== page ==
David Fitzsimmons: It was a dark and stormy night in my soul - and then, there she was

2013-03-09T00:00:00Z 2014-07-02T10:49:20Z David Fitzsimmons: It was a dark and stormy night in my soul - and then, there she wasDavid Fitzsimmons Arizona Daily Star Arizona Daily Star

Any four-eyed flack will tell you the Tucson Festival of Books is where words and imagination come to life. But on this day, for this book lover, it's where romance came alive.

She was the kind of bookworm that made a "Twilight" vampire look tan and healthy. I'd wager the last time the page-turner I was eyeing got any sunlight was when the town library had a fire drill. I watched her as she squinted through her cat-eye eyeglasses at her festival guide. She read it with the hot intensity of a librarian who had been around the bookcase a few times. I was aching to use my library card to check her out. If I had to pay a lifetime of overdue fines to get to know this kitten, it would be worth it.

Where had I seen her before? Antigone's? Mostly Books? Was it Bookmans or The Book Stop? A hobbit with a bad book habit, I knew those joints better than every shire in Middle Earth.

She stopped at a book vendor's tent. She was studying the back of a used book when I leaned in.

Nice book.

You read it?

Read it? Baby, I wrote it.

She turned it over. We saw the cover.

"Moby Dick."

I could tell I was getting under this bombshell's dust jacket. I went with it, arching my literary eyebrow.

I'm Melville. You can call me Herman. And you must be R.L. Stine in pumps - 'cause you're giving me goose bumps.

Cute. I got a news flash for you, Ogden Nash. I hear Melville's dead.

The mink was playing harder to get than a signed first edition of the Bible. She looked at me the way the book buyer with magenta hair at Bookman's looked at the water-damaged paperbacks I tried to trade in last week. She rolled her Tina Fey eyes.

Where'd you get those reading glasses?

Walgreen's.

They're bifocals. I'm willing to try anything twice.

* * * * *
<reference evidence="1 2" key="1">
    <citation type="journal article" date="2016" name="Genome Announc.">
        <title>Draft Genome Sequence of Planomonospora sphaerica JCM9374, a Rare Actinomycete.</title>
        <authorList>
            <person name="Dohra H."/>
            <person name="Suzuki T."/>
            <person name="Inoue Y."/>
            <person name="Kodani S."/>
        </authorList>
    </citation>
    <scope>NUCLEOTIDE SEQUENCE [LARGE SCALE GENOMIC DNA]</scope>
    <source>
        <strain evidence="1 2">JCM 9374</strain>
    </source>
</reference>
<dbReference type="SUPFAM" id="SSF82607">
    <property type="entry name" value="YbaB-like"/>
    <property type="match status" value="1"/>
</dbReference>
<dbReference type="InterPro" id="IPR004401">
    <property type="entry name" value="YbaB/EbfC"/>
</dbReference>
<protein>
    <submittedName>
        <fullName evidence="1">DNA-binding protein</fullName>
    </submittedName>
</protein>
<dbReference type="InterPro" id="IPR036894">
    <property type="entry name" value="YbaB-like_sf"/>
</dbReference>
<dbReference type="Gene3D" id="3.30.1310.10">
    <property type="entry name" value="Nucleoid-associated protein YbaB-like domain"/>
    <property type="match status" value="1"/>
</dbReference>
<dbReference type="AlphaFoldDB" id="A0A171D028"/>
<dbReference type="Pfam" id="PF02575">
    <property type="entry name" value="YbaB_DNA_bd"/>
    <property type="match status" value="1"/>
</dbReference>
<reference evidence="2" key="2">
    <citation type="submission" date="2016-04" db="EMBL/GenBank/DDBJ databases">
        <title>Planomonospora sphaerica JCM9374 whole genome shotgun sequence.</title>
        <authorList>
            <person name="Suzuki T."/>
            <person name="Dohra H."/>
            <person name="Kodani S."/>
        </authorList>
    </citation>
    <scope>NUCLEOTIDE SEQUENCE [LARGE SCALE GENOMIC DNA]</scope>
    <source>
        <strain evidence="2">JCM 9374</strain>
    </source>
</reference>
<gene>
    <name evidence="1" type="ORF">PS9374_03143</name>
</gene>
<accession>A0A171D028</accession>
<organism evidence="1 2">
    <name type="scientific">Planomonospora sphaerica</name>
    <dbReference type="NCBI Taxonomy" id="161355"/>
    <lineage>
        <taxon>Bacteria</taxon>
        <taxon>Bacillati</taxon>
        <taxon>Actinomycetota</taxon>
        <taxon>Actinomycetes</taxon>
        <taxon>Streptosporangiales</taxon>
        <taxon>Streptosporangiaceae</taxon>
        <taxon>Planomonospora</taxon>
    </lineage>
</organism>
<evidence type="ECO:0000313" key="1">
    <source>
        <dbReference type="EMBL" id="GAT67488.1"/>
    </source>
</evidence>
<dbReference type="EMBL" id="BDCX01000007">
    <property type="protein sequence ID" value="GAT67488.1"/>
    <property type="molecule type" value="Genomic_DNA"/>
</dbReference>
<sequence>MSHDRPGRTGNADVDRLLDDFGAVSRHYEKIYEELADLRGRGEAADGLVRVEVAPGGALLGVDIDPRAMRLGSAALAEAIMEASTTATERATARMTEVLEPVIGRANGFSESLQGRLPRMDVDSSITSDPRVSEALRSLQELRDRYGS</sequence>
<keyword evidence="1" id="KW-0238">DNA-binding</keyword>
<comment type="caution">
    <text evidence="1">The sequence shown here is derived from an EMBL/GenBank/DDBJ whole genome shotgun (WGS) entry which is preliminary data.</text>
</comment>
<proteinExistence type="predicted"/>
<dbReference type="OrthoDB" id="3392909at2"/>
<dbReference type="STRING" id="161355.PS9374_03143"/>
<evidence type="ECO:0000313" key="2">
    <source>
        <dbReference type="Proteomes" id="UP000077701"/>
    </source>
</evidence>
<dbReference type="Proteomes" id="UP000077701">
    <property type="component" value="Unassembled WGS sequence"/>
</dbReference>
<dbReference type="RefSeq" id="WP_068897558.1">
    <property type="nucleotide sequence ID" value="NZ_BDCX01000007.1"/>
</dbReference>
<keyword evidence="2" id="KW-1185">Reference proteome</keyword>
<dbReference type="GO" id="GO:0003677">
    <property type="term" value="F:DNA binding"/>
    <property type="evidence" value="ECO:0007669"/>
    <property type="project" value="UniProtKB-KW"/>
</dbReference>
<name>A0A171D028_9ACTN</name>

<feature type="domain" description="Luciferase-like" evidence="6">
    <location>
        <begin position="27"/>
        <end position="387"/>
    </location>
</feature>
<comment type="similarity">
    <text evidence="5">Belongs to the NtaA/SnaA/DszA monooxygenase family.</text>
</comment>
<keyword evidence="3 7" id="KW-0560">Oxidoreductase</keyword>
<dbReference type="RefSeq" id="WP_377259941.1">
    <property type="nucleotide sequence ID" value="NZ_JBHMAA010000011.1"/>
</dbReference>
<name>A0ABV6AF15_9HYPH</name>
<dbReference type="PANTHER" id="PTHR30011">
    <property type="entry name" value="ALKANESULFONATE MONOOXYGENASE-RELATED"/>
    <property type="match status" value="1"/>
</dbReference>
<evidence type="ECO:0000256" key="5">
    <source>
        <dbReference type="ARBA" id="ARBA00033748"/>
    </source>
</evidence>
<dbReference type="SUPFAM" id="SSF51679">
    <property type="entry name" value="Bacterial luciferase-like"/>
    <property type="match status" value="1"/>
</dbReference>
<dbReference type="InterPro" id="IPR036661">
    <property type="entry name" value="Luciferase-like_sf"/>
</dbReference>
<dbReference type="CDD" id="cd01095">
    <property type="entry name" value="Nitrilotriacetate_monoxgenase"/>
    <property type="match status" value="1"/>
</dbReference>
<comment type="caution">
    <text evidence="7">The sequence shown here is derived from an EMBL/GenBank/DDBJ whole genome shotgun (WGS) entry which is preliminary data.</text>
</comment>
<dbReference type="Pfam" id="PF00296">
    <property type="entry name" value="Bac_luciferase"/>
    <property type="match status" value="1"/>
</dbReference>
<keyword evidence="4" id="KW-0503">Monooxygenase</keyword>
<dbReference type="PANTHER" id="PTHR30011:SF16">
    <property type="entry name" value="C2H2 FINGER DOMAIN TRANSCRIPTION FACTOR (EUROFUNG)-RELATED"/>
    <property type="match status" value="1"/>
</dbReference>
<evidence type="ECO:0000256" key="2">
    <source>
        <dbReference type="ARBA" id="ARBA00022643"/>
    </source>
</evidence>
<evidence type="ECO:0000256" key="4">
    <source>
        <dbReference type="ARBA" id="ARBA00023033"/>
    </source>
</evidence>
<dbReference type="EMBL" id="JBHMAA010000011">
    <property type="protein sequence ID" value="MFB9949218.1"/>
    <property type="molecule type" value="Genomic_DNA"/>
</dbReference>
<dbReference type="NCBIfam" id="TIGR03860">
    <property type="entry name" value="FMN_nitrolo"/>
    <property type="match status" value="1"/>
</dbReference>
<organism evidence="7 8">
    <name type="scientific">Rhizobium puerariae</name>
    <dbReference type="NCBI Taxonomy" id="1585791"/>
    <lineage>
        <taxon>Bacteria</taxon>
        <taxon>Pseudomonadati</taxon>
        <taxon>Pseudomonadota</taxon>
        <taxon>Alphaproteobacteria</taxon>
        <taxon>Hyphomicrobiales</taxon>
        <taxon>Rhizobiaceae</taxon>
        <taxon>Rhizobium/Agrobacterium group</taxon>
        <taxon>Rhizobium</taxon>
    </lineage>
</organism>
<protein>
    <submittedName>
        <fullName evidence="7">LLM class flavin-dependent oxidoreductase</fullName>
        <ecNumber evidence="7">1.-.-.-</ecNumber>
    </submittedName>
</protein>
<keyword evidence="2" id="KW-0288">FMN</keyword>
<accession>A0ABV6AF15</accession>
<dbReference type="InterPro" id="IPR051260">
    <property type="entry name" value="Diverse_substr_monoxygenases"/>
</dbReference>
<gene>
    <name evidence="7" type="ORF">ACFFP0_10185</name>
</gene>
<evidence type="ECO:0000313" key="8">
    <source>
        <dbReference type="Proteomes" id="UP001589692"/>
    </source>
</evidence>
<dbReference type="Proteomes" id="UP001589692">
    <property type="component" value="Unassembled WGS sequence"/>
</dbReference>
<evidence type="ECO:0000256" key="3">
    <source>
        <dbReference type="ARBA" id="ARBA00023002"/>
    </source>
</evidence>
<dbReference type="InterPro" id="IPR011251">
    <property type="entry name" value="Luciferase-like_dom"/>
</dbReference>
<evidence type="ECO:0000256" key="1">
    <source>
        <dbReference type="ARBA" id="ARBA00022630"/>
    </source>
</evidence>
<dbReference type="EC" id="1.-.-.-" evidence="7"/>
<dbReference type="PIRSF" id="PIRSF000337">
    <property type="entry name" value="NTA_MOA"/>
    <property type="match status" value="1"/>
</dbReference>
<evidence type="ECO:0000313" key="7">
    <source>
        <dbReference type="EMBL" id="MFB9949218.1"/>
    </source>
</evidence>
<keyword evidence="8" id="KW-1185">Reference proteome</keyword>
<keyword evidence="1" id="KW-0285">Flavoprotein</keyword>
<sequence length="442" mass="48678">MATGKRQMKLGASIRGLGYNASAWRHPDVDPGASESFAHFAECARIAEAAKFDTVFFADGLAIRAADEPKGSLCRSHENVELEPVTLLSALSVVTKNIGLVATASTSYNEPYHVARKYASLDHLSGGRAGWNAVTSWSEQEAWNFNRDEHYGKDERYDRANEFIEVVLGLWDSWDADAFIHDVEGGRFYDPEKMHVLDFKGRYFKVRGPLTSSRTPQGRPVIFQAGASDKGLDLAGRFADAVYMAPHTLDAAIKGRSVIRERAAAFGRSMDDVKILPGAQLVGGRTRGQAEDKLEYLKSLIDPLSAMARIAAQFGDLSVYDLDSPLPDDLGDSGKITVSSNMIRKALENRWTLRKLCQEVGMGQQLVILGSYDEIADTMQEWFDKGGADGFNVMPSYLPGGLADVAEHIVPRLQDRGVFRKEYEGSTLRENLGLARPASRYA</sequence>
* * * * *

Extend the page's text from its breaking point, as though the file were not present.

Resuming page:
She smiled through the plate glass windows perched on her beak. I was falling harder than a chain of independent bookstores.

They match your hair color.

You like my hair? Fifty shades of gray.

This naughty literati was full of more surprises than a Robert Crais mystery. Heading to the food court, I asked her what she was reading.

Romance. Bodice rippers. And the cheaper the better.

I told her I was hoping to see Picoult and Sayles this weekend.

We walked on, deriding Kindles, Oprah and Amazon. Wandering into the bookstore I could bear it no more. I grabbed her in the romance section and planted my lips on her like a Caldecott medal.

She had the soft figure of a dame who hasn't seen a gym since Gutenberg pounded out his bestseller. If she wanted to break a sweat, she'd read a harlequin romance about a highlander.

Want to come back to my place later on? I have 12,000 books in my trailer.

I love books!

You won't love the film crew from "Hoarders" camped in my driveway.

If you behave I might show you my first edition signed by Ray Bradbury.

Feel my forehead. Fahrenheit 451. I got the fever.

Just then an author's panel in the Student Union ballroom ended and hundreds of people came out. Swept along by the exodus of e-readers, I lost her in the crowd. I felt worse than Sylvia Plath on a blue day. I never asked her name.

And then I remembered she mentioned she liked the comic strip "Pearls Before Swine." The cartoonist Stephen Pastis was speaking Sunday.

I came back the next day and there she was, radiant in her Banned Books Week T-shirt and reeking of musty books.

I threw down my NPR cap, dropped my book bag and ran to her, my fanny pack bouncing up and down.

I thought I'd never see you again. I love you more than clip-on book lights.

I love you more than "Downton Abbey."

We might have more ups and downs than a NY Times crossword puzzle.

I don't care. Let's give this thing a chance.

I picked her up like Count Whatshisname on the cover of every romance novel you've ever seen and kissed her. And then I set her down and asked her to call 911. I was sure I had slipped a disc.

What's your name, sugar?

Molly. Molly Bloom.

As the sun dropped behind Old Main I looked into her eyes. There's a Friends of the Pima County Library book sale in two weeks. Molly, will you go with me?

She pushed her eyeglasses back up the ridge of her nose. Yes. She said yes, I will, yes.

See Fitz and enjoy Festival of Books

Hang out with the "Tooner" himself at "Cartooning with Fitz" at 10 a.m. Sunday in the Arizona Daily Star Pavillion east of Old Main. The first 200 participants will receive a 2013 Fitz calendar.

The fifth annual Tucson Festival of Books offers authors, book discussions, workshops and literary activities for the entire family. The free event - even the parking - is on the University of Arizona campus today and Sunday, 9:30 a.m.-5:30 p.m.

Go to tucsonfestivalofbooks.org for more information.

Email Star cartoonist and columnist David Fitzsimmons at tooner@azstarnet.com

Copyright 2014 Arizona Daily Star. All rights reserved. This material may not be published, broadcast, rewritten or redistributed.

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